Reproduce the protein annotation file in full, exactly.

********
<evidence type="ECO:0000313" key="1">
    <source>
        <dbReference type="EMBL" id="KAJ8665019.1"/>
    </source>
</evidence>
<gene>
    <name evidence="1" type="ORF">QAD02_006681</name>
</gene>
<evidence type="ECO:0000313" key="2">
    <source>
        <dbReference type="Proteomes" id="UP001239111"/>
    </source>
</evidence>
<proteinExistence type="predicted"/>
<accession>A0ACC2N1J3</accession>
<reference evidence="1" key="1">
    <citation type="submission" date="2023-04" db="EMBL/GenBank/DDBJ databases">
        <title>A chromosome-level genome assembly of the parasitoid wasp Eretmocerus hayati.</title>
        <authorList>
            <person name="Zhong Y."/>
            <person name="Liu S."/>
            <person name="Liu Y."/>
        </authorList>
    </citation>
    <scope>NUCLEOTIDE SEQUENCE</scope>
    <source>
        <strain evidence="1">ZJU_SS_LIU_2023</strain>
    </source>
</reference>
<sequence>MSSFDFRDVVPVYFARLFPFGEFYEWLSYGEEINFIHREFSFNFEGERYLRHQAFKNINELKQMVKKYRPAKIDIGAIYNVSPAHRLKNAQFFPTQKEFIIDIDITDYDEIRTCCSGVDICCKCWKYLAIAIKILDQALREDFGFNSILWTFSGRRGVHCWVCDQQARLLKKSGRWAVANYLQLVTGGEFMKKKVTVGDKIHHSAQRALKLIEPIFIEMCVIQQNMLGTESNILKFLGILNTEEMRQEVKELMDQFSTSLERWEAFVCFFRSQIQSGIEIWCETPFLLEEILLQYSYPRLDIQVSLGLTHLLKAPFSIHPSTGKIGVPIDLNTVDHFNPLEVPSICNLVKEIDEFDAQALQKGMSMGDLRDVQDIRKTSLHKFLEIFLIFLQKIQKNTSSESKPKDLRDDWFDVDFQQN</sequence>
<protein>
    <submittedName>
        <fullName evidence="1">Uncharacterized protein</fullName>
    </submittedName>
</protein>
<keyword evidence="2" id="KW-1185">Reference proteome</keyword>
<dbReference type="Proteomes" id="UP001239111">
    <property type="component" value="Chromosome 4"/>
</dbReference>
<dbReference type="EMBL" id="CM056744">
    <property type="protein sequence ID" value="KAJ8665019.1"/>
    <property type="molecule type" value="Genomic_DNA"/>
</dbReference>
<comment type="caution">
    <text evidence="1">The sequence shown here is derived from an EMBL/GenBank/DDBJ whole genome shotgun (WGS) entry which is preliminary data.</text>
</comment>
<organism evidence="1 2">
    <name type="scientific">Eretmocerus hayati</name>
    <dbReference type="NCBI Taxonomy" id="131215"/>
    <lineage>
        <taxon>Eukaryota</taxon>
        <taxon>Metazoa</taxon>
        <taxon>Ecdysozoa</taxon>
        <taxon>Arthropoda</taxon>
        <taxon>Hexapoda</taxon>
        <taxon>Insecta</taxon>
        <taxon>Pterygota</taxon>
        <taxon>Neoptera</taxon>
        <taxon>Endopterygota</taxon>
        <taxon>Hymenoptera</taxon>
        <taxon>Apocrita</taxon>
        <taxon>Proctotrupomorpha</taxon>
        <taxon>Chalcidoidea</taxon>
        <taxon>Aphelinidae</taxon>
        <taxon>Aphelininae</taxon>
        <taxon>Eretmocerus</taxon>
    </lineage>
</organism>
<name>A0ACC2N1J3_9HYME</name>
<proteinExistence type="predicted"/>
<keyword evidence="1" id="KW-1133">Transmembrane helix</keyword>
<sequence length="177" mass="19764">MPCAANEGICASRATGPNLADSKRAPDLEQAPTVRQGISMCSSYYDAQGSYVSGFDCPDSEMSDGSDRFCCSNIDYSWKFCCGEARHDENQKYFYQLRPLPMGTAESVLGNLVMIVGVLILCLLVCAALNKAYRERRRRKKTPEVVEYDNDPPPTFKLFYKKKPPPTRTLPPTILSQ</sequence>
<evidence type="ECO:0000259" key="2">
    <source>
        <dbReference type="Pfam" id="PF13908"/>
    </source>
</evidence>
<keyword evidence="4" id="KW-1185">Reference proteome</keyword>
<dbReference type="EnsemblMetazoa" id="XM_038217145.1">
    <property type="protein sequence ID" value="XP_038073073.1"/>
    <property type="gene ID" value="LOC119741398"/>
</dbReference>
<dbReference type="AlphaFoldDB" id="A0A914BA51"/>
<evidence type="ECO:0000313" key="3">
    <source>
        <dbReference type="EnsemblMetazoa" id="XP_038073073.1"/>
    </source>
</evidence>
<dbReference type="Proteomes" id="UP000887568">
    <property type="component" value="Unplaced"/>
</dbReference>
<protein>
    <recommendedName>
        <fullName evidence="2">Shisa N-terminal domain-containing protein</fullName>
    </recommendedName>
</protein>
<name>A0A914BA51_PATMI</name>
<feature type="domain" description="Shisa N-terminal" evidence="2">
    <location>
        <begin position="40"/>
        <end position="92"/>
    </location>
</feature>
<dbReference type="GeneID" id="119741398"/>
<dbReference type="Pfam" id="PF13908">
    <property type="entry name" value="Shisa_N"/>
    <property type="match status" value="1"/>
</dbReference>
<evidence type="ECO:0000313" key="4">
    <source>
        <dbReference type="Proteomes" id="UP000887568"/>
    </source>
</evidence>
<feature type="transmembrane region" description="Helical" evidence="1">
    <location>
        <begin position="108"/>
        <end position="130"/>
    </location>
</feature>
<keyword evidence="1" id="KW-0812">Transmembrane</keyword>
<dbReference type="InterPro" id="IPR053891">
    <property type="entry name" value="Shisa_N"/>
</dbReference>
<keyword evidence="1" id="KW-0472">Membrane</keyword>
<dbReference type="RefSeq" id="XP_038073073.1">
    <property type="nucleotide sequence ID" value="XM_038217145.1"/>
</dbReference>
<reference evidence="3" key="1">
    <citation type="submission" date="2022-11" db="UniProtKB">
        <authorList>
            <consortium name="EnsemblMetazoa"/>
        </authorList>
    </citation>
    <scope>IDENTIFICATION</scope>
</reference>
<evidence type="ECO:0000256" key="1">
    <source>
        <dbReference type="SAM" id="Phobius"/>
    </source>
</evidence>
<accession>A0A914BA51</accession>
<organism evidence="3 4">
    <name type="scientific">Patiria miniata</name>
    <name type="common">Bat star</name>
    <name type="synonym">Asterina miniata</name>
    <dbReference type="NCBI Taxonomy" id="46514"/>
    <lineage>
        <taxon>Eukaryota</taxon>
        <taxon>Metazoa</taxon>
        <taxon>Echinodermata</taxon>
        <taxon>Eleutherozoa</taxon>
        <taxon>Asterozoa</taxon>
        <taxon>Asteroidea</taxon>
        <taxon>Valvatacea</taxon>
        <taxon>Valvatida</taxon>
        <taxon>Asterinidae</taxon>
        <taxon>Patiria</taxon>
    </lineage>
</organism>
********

<evidence type="ECO:0000313" key="1">
    <source>
        <dbReference type="EMBL" id="KAJ8665019.1"/>
    </source>
</evidence>
<gene>
    <name evidence="1" type="ORF">QAD02_006681</name>
</gene>
<evidence type="ECO:0000313" key="2">
    <source>
        <dbReference type="Proteomes" id="UP001239111"/>
    </source>
</evidence>
<proteinExistence type="predicted"/>
<accession>A0ACC2N1J3</accession>
<reference evidence="1" key="1">
    <citation type="submission" date="2023-04" db="EMBL/GenBank/DDBJ databases">
        <title>A chromosome-level genome assembly of the parasitoid wasp Eretmocerus hayati.</title>
        <authorList>
            <person name="Zhong Y."/>
            <person name="Liu S."/>
            <person name="Liu Y."/>
        </authorList>
    </citation>
    <scope>NUCLEOTIDE SEQUENCE</scope>
    <source>
        <strain evidence="1">ZJU_SS_LIU_2023</strain>
    </source>
</reference>
<sequence>MSSFDFRDVVPVYFARLFPFGEFYEWLSYGEEINFIHREFSFNFEGERYLRHQAFKNINELKQMVKKYRPAKIDIGAIYNVSPAHRLKNAQFFPTQKEFIIDIDITDYDEIRTCCSGVDICCKCWKYLAIAIKILDQALREDFGFNSILWTFSGRRGVHCWVCDQQARLLKKSGRWAVANYLQLVTGGEFMKKKVTVGDKIHHSAQRALKLIEPIFIEMCVIQQNMLGTESNILKFLGILNTEEMRQEVKELMDQFSTSLERWEAFVCFFRSQIQSGIEIWCETPFLLEEILLQYSYPRLDIQVSLGLTHLLKAPFSIHPSTGKIGVPIDLNTVDHFNPLEVPSICNLVKEIDEFDAQALQKGMSMGDLRDVQDIRKTSLHKFLEIFLIFLQKIQKNTSSESKPKDLRDDWFDVDFQQN</sequence>
<protein>
    <submittedName>
        <fullName evidence="1">Uncharacterized protein</fullName>
    </submittedName>
</protein>
<keyword evidence="2" id="KW-1185">Reference proteome</keyword>
<dbReference type="Proteomes" id="UP001239111">
    <property type="component" value="Chromosome 4"/>
</dbReference>
<dbReference type="EMBL" id="CM056744">
    <property type="protein sequence ID" value="KAJ8665019.1"/>
    <property type="molecule type" value="Genomic_DNA"/>
</dbReference>
<comment type="caution">
    <text evidence="1">The sequence shown here is derived from an EMBL/GenBank/DDBJ whole genome shotgun (WGS) entry which is preliminary data.</text>
</comment>
<organism evidence="1 2">
    <name type="scientific">Eretmocerus hayati</name>
    <dbReference type="NCBI Taxonomy" id="131215"/>
    <lineage>
        <taxon>Eukaryota</taxon>
        <taxon>Metazoa</taxon>
        <taxon>Ecdysozoa</taxon>
        <taxon>Arthropoda</taxon>
        <taxon>Hexapoda</taxon>
        <taxon>Insecta</taxon>
        <taxon>Pterygota</taxon>
        <taxon>Neoptera</taxon>
        <taxon>Endopterygota</taxon>
        <taxon>Hymenoptera</taxon>
        <taxon>Apocrita</taxon>
        <taxon>Proctotrupomorpha</taxon>
        <taxon>Chalcidoidea</taxon>
        <taxon>Aphelinidae</taxon>
        <taxon>Aphelininae</taxon>
        <taxon>Eretmocerus</taxon>
    </lineage>
</organism>
<name>A0ACC2N1J3_9HYME</name>
<proteinExistence type="predicted"/>
<keyword evidence="1" id="KW-1133">Transmembrane helix</keyword>
<sequence length="177" mass="19764">MPCAANEGICASRATGPNLADSKRAPDLEQAPTVRQGISMCSSYYDAQGSYVSGFDCPDSEMSDGSDRFCCSNIDYSWKFCCGEARHDENQKYFYQLRPLPMGTAESVLGNLVMIVGVLILCLLVCAALNKAYRERRRRKKTPEVVEYDNDPPPTFKLFYKKKPPPTRTLPPTILSQ</sequence>
<evidence type="ECO:0000259" key="2">
    <source>
        <dbReference type="Pfam" id="PF13908"/>
    </source>
</evidence>
<keyword evidence="4" id="KW-1185">Reference proteome</keyword>
<dbReference type="EnsemblMetazoa" id="XM_038217145.1">
    <property type="protein sequence ID" value="XP_038073073.1"/>
    <property type="gene ID" value="LOC119741398"/>
</dbReference>
<dbReference type="AlphaFoldDB" id="A0A914BA51"/>
<evidence type="ECO:0000313" key="3">
    <source>
        <dbReference type="EnsemblMetazoa" id="XP_038073073.1"/>
    </source>
</evidence>
<dbReference type="Proteomes" id="UP000887568">
    <property type="component" value="Unplaced"/>
</dbReference>
<protein>
    <recommendedName>
        <fullName evidence="2">Shisa N-terminal domain-containing protein</fullName>
    </recommendedName>
</protein>
<name>A0A914BA51_PATMI</name>
<feature type="domain" description="Shisa N-terminal" evidence="2">
    <location>
        <begin position="40"/>
        <end position="92"/>
    </location>
</feature>
<dbReference type="GeneID" id="119741398"/>
<dbReference type="Pfam" id="PF13908">
    <property type="entry name" value="Shisa_N"/>
    <property type="match status" value="1"/>
</dbReference>
<evidence type="ECO:0000313" key="4">
    <source>
        <dbReference type="Proteomes" id="UP000887568"/>
    </source>
</evidence>
<feature type="transmembrane region" description="Helical" evidence="1">
    <location>
        <begin position="108"/>
        <end position="130"/>
    </location>
</feature>
<keyword evidence="1" id="KW-0812">Transmembrane</keyword>
<dbReference type="InterPro" id="IPR053891">
    <property type="entry name" value="Shisa_N"/>
</dbReference>
<keyword evidence="1" id="KW-0472">Membrane</keyword>
<dbReference type="RefSeq" id="XP_038073073.1">
    <property type="nucleotide sequence ID" value="XM_038217145.1"/>
</dbReference>
<reference evidence="3" key="1">
    <citation type="submission" date="2022-11" db="UniProtKB">
        <authorList>
            <consortium name="EnsemblMetazoa"/>
        </authorList>
    </citation>
    <scope>IDENTIFICATION</scope>
</reference>
<evidence type="ECO:0000256" key="1">
    <source>
        <dbReference type="SAM" id="Phobius"/>
    </source>
</evidence>
<accession>A0A914BA51</accession>
<organism evidence="3 4">
    <name type="scientific">Patiria miniata</name>
    <name type="common">Bat star</name>
    <name type="synonym">Asterina miniata</name>
    <dbReference type="NCBI Taxonomy" id="46514"/>
    <lineage>
        <taxon>Eukaryota</taxon>
        <taxon>Metazoa</taxon>
        <taxon>Echinodermata</taxon>
        <taxon>Eleutherozoa</taxon>
        <taxon>Asterozoa</taxon>
        <taxon>Asteroidea</taxon>
        <taxon>Valvatacea</taxon>
        <taxon>Valvatida</taxon>
        <taxon>Asterinidae</taxon>
        <taxon>Patiria</taxon>
    </lineage>
</organism>